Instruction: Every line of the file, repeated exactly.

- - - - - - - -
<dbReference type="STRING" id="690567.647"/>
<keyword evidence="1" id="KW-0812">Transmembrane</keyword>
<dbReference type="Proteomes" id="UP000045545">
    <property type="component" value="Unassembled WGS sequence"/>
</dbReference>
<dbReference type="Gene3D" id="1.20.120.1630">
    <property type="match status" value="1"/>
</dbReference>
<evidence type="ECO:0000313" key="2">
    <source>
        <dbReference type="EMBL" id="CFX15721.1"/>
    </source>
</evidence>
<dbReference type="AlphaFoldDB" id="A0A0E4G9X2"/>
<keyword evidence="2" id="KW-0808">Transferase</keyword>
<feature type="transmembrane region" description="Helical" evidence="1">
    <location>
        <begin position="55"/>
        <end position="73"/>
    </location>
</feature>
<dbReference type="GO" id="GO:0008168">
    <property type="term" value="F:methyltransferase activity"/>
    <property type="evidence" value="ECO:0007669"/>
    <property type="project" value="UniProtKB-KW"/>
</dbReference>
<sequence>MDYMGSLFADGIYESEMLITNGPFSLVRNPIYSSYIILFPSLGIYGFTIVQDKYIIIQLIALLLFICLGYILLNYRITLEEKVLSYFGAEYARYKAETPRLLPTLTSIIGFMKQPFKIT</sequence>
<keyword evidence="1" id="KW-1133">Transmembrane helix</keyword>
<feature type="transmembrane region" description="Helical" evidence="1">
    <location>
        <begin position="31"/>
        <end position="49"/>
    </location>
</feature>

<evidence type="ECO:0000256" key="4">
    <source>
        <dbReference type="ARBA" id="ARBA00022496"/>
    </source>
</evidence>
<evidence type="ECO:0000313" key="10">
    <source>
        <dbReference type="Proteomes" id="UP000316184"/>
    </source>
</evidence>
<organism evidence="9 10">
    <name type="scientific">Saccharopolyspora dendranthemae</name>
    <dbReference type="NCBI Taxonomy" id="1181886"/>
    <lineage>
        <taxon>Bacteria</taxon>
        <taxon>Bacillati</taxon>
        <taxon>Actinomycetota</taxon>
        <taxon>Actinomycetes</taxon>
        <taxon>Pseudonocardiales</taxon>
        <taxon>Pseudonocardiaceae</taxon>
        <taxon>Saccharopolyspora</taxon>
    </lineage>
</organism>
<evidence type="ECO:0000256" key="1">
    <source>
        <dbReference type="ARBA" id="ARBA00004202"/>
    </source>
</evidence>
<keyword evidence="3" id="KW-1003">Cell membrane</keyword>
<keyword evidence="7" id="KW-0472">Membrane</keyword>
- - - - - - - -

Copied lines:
<dbReference type="STRING" id="690567.647"/>
<keyword evidence="1" id="KW-0812">Transmembrane</keyword>
<dbReference type="Proteomes" id="UP000045545">
    <property type="component" value="Unassembled WGS sequence"/>
</dbReference>
<dbReference type="Gene3D" id="1.20.120.1630">
    <property type="match status" value="1"/>
</dbReference>
<evidence type="ECO:0000313" key="2">
    <source>
        <dbReference type="EMBL" id="CFX15721.1"/>
    </source>
</evidence>
<dbReference type="AlphaFoldDB" id="A0A0E4G9X2"/>
<keyword evidence="2" id="KW-0808">Transferase</keyword>
<feature type="transmembrane region" description="Helical" evidence="1">
    <location>
        <begin position="55"/>
        <end position="73"/>
    </location>
</feature>
<dbReference type="GO" id="GO:0008168">
    <property type="term" value="F:methyltransferase activity"/>
    <property type="evidence" value="ECO:0007669"/>
    <property type="project" value="UniProtKB-KW"/>
</dbReference>
<sequence>MDYMGSLFADGIYESEMLITNGPFSLVRNPIYSSYIILFPSLGIYGFTIVQDKYIIIQLIALLLFICLGYILLNYRITLEEKVLSYFGAEYARYKAETPRLLPTLTSIIGFMKQPFKIT</sequence>
<keyword evidence="1" id="KW-1133">Transmembrane helix</keyword>
<feature type="transmembrane region" description="Helical" evidence="1">
    <location>
        <begin position="31"/>
        <end position="49"/>
    </location>
</feature>

<evidence type="ECO:0000256" key="4">
    <source>
        <dbReference type="ARBA" id="ARBA00022496"/>
    </source>
</evidence>
<evidence type="ECO:0000313" key="10">
    <source>
        <dbReference type="Proteomes" id="UP000316184"/>
    </source>
</evidence>
<organism evidence="9 10">
    <name type="scientific">Saccharopolyspora dendranthemae</name>
    <dbReference type="NCBI Taxonomy" id="1181886"/>
    <lineage>
        <taxon>Bacteria</taxon>
        <taxon>Bacillati</taxon>
        <taxon>Actinomycetota</taxon>
        <taxon>Actinomycetes</taxon>
        <taxon>Pseudonocardiales</taxon>
        <taxon>Pseudonocardiaceae</taxon>
        <taxon>Saccharopolyspora</taxon>
    </lineage>
</organism>
<evidence type="ECO:0000256" key="1">
    <source>
        <dbReference type="ARBA" id="ARBA00004202"/>
    </source>
</evidence>
<keyword evidence="3" id="KW-1003">Cell membrane</keyword>
<keyword evidence="7" id="KW-0472">Membrane</keyword>